This is a spoiler-free review.
What We Do in the Shadows season 3 brings new duties, old flames, sad farewells, and happy endings – though those are mainly enjoyed by Laszlo Cravensworth (Matt Berry), who discovers a treasure trove of the rarest pornography in the known world. There will also be a trip for Guillermo (Harvey Guillén) to the three corners of the earth, which Nandor the Relentless (Kayvan Novak) will learn is round, therefore having no corners, but also not held up on the shoulders of four elephants. The mysterious and mesmerizing Nadja (Natasia Demetriou) continues to bare revelations, though her most memorable is when she reveals herself to a Rat Pack performance act playing the casinos at Atlantic City.
The vampires of Staten Island are moving up in the ranks, following the theatrical demise of the Vampiric Council which closed the curtain on last season. All the better to hide from what may very well be an incursion from the remaining vampires of the Tri-State area, but first they have to deal with a hunter in their midst. The ever-thoughtful familiar Guillermo took out the entire bloodsucking leadership in defense of his masters, revealing himself to be a dangerous asset to keep on the books and pay off them.
The season begins with an episode titled “The Prisoner,” and most of the discussion centers on whether to keep the episodic title character alive. To be honest, even the vampires’ most arduous attempts to do so are feeble enough to kill him through salmonella or e coli, as he is given uncooked packs of grocery chicken parts for sustenance. On one hand, Guillermo broke one of the most talked-about vampire codes: don’t kill vampires. It comes up in every conversation, so it’s a pretty big rule. However, what with all the angry vampires who might be seeking vengeance on the Staten Island quartet, a vampire slayer, “with the stakes and the reflexes and all that,” in the house might prove useful.
Based on the feature film by Jemaine Clement and Taika Waititi, What We Do in the Shadows mines the modern trials, tribulations and occasional triumphs of a trio of bloodsucking vampires, and one who feeds on the energy of others. Colin Robinson will turn 100 years old this year, and he spends much of the season tracking down his origin. So much is known about the traditional vampire, but energy vampires are virtually non-existent in the ancient texts, scrolls and shrouds. It could be that they were so annoying they were ignored by historians with better things to do than listen to their endless, draining, conversations.
Nandor will be hit with an eternal-life crisis this season. His entire world-view will be altered by one, interminable chat with Colin Robinson, and will follow his pondering of life as an immortal bachelor with 37 ex-wives. He will contemplate this in the episode “The Cloak of Duplication,” when he tries to kindle the interest of a fitness spa worker, and “Gail,” where he dances to music of the Silver Bullet Band.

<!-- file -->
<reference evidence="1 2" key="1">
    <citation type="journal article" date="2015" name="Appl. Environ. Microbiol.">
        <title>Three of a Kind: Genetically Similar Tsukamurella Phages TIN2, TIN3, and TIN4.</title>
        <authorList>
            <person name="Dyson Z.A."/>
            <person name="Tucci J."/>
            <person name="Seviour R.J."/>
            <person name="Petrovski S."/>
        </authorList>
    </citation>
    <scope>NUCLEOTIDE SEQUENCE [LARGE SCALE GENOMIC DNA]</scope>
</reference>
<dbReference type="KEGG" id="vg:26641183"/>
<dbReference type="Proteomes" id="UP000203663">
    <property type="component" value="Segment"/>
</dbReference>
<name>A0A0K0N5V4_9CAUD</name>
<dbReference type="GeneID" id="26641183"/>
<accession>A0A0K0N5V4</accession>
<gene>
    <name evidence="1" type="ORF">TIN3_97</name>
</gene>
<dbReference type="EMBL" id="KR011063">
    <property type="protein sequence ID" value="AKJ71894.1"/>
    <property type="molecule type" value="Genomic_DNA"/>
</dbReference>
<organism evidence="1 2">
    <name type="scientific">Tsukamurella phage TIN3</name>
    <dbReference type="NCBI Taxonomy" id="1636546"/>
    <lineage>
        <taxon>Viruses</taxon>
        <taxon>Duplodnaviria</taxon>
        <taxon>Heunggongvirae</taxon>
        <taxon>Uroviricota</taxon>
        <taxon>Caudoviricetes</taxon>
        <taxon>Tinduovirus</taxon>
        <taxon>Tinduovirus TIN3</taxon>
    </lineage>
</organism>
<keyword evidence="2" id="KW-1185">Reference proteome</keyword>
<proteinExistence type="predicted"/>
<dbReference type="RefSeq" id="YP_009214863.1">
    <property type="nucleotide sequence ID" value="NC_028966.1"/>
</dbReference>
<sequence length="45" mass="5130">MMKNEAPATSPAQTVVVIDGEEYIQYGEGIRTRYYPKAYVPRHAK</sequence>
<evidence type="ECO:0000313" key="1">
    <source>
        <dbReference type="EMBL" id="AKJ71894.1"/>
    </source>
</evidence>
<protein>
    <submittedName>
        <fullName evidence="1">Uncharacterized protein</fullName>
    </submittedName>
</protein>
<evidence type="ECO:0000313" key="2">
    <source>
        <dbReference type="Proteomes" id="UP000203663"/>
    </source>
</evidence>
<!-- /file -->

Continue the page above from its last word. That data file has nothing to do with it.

“Nandor is looking for love, which has been very fun to play all aspects of what happens when you do look for love,” Kayvan Novak said at the FX Networks’ appearance at the Summer 2021 TCA Press Tour. “You are happy. You are sad. You are depressed. You are horny. You are horny-depressed, you know. You fall in love. You fall out of love. You rekindle love. Nandor seems to have done it all this season. In fact, I don’t know where else there is for Nandor to go.”
According to the advance press, the vampires will be “elevated to a new level of power” this season. An early trailer spoiled that the immortal roommates get promoted to the Vampiric Council. While this might be an error because vampires, by definition, don’t follow Human Resources protocol, WWDITS executive producer and writer Paul Simms told the TCA journalists “It also just seemed funny to us that these this group of vampires, who can’t even really get along with each other, are given a position of power where they’re sort of making judgments on other vampires and struggling with each other.” Executive producer Stefani Robinson added “It just felt like a natural progression from where we left off last season.”
With great power comes great responsibility, which eternal vampires spend lifetimes learning to shirk. “Laszlo says he did not become a vampire to be a paper pusher and doesn’t give a shit about official vampire organizations,” Simms said. “Nadja is a little more bloodthirsty and wants to rule with an iron fist.” The gifted vampire shows her supernatural hunger for power early in the season when she gets the other vampires to count Nadja’s doll as a full-fledged roommate with voting rights. “She’s got so much character and she’s a great actress and she’s played by me,” Natasia Demetriou said.
The vampires will also “encounter the vampire from which all vampires have descended, a tempting Siren, gargoyles, werewolf kickball, wellness cults, and supernatural curiosities galore,” according to the advance press. But viewers will be gifted with unbelievable shows of strength, irredeemable sins of nature, and greater freedom in language. Not only does Nadja’s doll speak Greek, along with Guillermo’s Spanish and whatever Nandor’s native tongue is, but Laszlo learns the cursive.
What We Do in the Shadows season 3 brings mirth and mayhem in equal measure. The humor is not limited to dialogue and physical comedy, and moves at a supernatural pace. The stakes are always high, the jokes are not afraid to go low, and Laszlo thinks everyone should go down on a count, or countess, or even an old friend whose daughter works in marketing. Each episode satisfies a hunger, and slakes a thirst.
What We Do in the Shadows season 3 premieres Sept. 2, on FX.